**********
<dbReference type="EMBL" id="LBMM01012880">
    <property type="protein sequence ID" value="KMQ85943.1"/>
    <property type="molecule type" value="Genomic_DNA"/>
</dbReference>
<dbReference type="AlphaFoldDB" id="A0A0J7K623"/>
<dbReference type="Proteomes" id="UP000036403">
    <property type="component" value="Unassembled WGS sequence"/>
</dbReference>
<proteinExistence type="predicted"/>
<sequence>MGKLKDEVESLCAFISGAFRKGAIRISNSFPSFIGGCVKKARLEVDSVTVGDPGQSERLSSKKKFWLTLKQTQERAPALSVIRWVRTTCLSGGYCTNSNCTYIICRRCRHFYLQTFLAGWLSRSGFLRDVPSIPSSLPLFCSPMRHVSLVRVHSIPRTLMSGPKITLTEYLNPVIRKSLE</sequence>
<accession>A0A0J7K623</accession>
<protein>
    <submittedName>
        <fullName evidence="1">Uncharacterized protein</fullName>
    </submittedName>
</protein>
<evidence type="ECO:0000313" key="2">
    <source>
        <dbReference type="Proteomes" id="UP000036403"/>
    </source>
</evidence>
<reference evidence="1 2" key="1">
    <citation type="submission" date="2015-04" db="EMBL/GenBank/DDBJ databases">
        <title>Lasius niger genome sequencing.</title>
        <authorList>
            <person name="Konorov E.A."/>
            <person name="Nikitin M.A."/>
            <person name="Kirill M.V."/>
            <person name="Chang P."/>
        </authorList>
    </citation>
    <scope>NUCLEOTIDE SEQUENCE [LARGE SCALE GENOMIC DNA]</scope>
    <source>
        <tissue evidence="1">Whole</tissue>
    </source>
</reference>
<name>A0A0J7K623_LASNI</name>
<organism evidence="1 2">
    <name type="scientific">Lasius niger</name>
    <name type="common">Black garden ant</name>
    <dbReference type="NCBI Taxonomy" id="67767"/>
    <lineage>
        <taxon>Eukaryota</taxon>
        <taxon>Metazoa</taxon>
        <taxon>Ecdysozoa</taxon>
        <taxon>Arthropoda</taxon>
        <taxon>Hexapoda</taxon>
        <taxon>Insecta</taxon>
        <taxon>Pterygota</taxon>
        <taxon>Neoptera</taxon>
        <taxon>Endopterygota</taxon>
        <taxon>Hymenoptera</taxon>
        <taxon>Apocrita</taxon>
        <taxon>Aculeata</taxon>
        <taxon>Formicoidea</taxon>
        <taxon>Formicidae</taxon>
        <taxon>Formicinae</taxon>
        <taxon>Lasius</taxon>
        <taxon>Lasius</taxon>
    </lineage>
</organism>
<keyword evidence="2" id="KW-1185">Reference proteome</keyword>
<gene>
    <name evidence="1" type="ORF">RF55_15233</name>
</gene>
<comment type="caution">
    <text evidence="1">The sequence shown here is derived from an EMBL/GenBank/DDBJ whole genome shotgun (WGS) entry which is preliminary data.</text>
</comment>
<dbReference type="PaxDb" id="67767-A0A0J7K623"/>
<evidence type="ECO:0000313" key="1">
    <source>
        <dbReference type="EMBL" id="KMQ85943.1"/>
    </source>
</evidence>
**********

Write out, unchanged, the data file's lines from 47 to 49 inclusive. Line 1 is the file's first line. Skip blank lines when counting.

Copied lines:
        <taxon>Hexapoda</taxon>
        <taxon>Insecta</taxon>
        <taxon>Pterygota</taxon>